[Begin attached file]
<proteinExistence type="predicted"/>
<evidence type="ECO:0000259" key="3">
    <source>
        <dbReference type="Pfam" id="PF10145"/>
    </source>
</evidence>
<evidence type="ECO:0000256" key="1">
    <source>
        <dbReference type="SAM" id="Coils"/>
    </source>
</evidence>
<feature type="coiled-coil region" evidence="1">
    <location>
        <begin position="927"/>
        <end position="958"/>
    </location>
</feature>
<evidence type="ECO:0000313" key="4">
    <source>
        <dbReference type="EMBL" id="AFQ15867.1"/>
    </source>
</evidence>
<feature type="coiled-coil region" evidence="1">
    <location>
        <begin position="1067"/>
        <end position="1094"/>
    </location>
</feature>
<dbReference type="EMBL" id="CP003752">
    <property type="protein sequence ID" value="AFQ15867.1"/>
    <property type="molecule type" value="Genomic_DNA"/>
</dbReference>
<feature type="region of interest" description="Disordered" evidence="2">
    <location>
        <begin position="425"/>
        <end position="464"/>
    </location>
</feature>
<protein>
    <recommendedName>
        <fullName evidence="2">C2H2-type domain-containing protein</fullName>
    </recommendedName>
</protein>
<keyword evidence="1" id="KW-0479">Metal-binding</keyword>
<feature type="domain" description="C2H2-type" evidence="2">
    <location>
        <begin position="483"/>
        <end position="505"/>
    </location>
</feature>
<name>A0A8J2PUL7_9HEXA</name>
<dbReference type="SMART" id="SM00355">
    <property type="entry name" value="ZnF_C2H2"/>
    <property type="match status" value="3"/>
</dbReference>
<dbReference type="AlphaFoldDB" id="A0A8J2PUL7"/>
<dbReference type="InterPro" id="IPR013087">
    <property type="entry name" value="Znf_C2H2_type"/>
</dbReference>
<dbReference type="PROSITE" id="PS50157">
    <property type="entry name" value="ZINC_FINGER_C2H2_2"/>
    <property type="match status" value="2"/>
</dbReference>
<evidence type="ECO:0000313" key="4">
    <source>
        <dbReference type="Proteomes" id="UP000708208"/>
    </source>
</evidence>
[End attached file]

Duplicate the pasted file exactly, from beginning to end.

<proteinExistence type="predicted"/>
<evidence type="ECO:0000259" key="3">
    <source>
        <dbReference type="Pfam" id="PF10145"/>
    </source>
</evidence>
<evidence type="ECO:0000256" key="1">
    <source>
        <dbReference type="SAM" id="Coils"/>
    </source>
</evidence>
<feature type="coiled-coil region" evidence="1">
    <location>
        <begin position="927"/>
        <end position="958"/>
    </location>
</feature>
<evidence type="ECO:0000313" key="4">
    <source>
        <dbReference type="EMBL" id="AFQ15867.1"/>
    </source>
</evidence>
<feature type="coiled-coil region" evidence="1">
    <location>
        <begin position="1067"/>
        <end position="1094"/>
    </location>
</feature>
<dbReference type="EMBL" id="CP003752">
    <property type="protein sequence ID" value="AFQ15867.1"/>
    <property type="molecule type" value="Genomic_DNA"/>
</dbReference>
<feature type="region of interest" description="Disordered" evidence="2">
    <location>
        <begin position="425"/>
        <end position="464"/>
    </location>
</feature>
<protein>
    <recommendedName>
        <fullName evidence="2">C2H2-type domain-containing protein</fullName>
    </recommendedName>
</protein>
<keyword evidence="1" id="KW-0479">Metal-binding</keyword>
<feature type="domain" description="C2H2-type" evidence="2">
    <location>
        <begin position="483"/>
        <end position="505"/>
    </location>
</feature>
<name>A0A8J2PUL7_9HEXA</name>
<dbReference type="SMART" id="SM00355">
    <property type="entry name" value="ZnF_C2H2"/>
    <property type="match status" value="3"/>
</dbReference>
<dbReference type="AlphaFoldDB" id="A0A8J2PUL7"/>
<dbReference type="InterPro" id="IPR013087">
    <property type="entry name" value="Znf_C2H2_type"/>
</dbReference>
<dbReference type="PROSITE" id="PS50157">
    <property type="entry name" value="ZINC_FINGER_C2H2_2"/>
    <property type="match status" value="2"/>
</dbReference>
<evidence type="ECO:0000313" key="4">
    <source>
        <dbReference type="Proteomes" id="UP000708208"/>
    </source>
</evidence>